In that Body the life of Christ is poured into the believers who, through the sacraments, are united in a hidden and real way to Christ who suffered and was glorified.” We live as one with Christ and with one another even amidst the poverty, injustice, and messiness we experience.
This letter from Paul to the early Church deepens their understanding of the Body of Christ and its physical makeup. Each person has a function within it which works alongside the other members and promotes the common good. As the Catechism of the Catholic Church notes, “The unity of the Mystical Body produces and stimulates charity among the faithful.” I often fall into the temptation of removing myself from a group who seems holier than me, those who are more involved in their community or are outspoken in ways that I’m not. I even tend to exclude myself from the community of pedestrians walking down the sidewalk. I forget that we make up the Body of Christ and that if others suffer, I suffer. If others rejoice, I rejoice. I also share a part of myself with each of them. One of my mentors once said, “Our goal is always to connect. Even if it’s uncomfortable, we are made for relationship.” As a Christian, I am called to notice those in the community around me and to connect with them.
Mystici Corporis Christi, the encyclical from Pius XII, also outlines the meaning of being a part of the Mystical Body of Christ. “Each member of the Church, of the Mystical Body of Christ, if authentic, is integrally bonded in soul, and hopefully in heart, through the Incarnation, by the Spirit, with Jesus, Son of God, and son of Mary, divine and human,” wrote Msgr. Owen F. Campion. We are bonded in soul and heart because of Christ’s physical and spiritual sacrifice as the Son of God. We become whole in him and in relation to others. As members of the Church, we are called to be a family who loves and cares for others, even those outside of our communities.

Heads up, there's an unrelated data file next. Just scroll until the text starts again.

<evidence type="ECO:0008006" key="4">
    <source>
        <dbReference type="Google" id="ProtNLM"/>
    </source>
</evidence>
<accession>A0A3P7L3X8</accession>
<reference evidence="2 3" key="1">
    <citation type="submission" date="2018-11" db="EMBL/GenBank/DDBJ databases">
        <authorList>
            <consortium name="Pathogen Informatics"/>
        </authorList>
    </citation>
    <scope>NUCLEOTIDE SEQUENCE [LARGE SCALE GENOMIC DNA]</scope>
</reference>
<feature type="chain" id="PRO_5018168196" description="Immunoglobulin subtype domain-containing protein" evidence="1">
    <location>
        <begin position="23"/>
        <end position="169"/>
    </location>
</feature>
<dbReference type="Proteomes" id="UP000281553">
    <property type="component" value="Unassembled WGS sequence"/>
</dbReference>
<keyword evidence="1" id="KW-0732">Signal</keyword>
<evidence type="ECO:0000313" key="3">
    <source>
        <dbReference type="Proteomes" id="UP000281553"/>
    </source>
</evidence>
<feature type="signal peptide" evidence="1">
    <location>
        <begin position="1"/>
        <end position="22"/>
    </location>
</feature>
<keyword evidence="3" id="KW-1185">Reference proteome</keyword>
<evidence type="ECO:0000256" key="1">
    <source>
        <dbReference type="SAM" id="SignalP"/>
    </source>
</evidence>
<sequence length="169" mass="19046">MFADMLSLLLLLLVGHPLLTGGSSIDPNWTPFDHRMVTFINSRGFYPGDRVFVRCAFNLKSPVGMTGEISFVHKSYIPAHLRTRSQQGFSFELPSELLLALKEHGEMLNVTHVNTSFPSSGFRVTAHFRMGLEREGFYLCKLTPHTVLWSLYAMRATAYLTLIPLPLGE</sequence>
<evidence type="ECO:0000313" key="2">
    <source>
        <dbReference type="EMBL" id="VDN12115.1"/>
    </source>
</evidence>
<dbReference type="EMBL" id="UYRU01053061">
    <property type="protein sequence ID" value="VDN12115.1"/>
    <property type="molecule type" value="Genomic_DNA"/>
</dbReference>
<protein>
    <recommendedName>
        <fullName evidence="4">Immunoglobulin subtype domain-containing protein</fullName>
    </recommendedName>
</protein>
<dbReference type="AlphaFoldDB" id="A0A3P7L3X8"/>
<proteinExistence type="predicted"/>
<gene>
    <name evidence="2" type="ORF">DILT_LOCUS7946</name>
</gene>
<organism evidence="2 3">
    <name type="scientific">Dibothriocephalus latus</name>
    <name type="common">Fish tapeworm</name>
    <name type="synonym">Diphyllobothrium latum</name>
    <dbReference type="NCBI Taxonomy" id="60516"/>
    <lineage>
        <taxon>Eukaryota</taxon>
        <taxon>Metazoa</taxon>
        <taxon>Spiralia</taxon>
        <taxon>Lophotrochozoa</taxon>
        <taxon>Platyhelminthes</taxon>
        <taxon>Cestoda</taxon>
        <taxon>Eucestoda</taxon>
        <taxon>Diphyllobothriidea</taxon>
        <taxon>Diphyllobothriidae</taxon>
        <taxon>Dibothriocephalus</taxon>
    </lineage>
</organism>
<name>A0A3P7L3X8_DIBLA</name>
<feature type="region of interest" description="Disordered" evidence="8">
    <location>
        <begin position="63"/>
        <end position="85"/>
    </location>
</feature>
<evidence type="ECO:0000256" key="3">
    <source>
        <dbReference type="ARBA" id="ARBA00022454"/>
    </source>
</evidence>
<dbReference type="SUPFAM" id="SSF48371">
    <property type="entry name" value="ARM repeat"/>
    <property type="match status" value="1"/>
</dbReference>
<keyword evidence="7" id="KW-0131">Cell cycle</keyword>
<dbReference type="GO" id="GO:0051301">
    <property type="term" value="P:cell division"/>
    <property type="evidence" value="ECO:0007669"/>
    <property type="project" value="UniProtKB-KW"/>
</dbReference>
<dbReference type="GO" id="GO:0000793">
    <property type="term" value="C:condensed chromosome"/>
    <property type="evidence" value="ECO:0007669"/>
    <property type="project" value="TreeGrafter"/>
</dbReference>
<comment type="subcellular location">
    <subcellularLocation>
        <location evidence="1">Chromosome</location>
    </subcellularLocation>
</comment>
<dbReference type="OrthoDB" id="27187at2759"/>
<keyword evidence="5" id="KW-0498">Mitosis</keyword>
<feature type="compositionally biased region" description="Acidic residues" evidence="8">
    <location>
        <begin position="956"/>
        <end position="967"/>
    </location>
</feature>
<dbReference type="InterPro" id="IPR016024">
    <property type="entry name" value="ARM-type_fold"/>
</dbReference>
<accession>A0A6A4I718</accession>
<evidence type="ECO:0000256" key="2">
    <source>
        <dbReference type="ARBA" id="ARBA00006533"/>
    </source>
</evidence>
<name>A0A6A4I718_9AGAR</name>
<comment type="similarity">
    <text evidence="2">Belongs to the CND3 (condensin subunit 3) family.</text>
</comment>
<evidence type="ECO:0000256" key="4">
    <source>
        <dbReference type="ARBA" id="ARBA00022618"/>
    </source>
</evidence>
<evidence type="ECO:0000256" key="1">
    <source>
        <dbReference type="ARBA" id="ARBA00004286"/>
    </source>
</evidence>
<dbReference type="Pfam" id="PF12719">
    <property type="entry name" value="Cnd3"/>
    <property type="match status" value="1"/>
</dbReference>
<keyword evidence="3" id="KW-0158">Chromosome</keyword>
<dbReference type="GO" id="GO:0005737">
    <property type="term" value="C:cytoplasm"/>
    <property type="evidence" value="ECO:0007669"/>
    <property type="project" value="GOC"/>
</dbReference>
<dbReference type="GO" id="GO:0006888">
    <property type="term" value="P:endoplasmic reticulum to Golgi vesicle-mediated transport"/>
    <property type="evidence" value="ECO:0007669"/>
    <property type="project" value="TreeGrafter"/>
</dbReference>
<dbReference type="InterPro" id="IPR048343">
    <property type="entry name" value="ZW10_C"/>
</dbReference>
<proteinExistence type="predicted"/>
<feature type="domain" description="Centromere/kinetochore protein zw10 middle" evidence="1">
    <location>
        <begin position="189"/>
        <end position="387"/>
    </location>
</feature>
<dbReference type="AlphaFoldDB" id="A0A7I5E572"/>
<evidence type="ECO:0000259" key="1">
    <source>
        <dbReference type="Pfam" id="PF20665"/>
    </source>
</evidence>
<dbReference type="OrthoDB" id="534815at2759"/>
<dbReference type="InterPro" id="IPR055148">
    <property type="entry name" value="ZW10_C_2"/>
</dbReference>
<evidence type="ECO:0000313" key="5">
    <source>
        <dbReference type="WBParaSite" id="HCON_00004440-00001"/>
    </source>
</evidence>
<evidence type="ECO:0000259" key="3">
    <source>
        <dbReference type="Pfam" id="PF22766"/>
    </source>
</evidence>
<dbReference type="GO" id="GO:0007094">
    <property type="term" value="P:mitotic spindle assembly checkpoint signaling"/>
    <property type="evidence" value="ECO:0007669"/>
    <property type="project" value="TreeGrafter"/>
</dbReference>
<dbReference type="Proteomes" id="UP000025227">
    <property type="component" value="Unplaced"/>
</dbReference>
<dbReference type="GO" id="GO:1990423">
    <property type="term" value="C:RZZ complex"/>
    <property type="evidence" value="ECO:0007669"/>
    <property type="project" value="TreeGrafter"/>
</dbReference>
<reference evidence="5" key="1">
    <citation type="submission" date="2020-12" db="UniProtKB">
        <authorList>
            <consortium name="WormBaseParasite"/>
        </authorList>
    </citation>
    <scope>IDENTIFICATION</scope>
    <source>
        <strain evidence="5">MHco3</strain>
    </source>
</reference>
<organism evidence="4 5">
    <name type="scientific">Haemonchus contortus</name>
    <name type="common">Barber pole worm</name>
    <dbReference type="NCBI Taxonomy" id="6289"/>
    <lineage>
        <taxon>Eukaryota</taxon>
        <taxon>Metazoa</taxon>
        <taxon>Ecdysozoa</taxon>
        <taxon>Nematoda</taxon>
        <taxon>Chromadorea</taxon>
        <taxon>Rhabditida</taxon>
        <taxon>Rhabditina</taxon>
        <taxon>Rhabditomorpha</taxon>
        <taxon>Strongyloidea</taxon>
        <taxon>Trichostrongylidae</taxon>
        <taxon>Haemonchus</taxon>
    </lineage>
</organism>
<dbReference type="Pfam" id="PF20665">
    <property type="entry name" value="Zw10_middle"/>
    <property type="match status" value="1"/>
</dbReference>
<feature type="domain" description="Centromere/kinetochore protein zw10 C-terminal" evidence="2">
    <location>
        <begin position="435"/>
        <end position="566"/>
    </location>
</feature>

In all circumstances, the Body of Christ leads me to a holier life. When I am doubtful or uncertain, my faith community allows me to grow. When I’m overwhelmed, others will kindle the fire of faith within me. I fully experience joy when I experience it with others and share the Good News and the love of Jesus. I may do this differently from a trained hand who provides, or a speaker with a gifted tongue, but I’m using my gifts as a member of the Body of Christ. We are called to take part of this community through our unique identity with authenticity.
I paused that day on my commute because of this mystical experience of community. I witnessed the pain of the poor mother and child on the Chicago sidewalk, and the harshness of the response of the two women who were walking near me. I became more aware of this truth in the wounds and challenging emotions I experienced. I feel pain because I am connected to all people in some way. Conversely, I can feel joy if I make small choices to build up the Body of Christ. St. Paul outlines this for us, and we hear it in St. Teresa of Avila’s words, “Yours are the hands, yours are the feet, yours are the eyes, you are his body. Christ has no body now on earth but yours.” We must pay attention like Jesus would, and love our physical and mystical body.
Questions for Reflection: What unique gifts can I share with others as a member of the Body of Christ? How can I become more aware of the communities I live in?
Smart and good looking, “Norbert’s eyes and ears were open only for things of the world,” as one biographer put it. That ended one summer day when a sudden storm dropped a lightning bolt at the feet of the horse Norbert was riding. The lightning scorched the grass and spooked his horse, throwing the young German nobleman to the ground.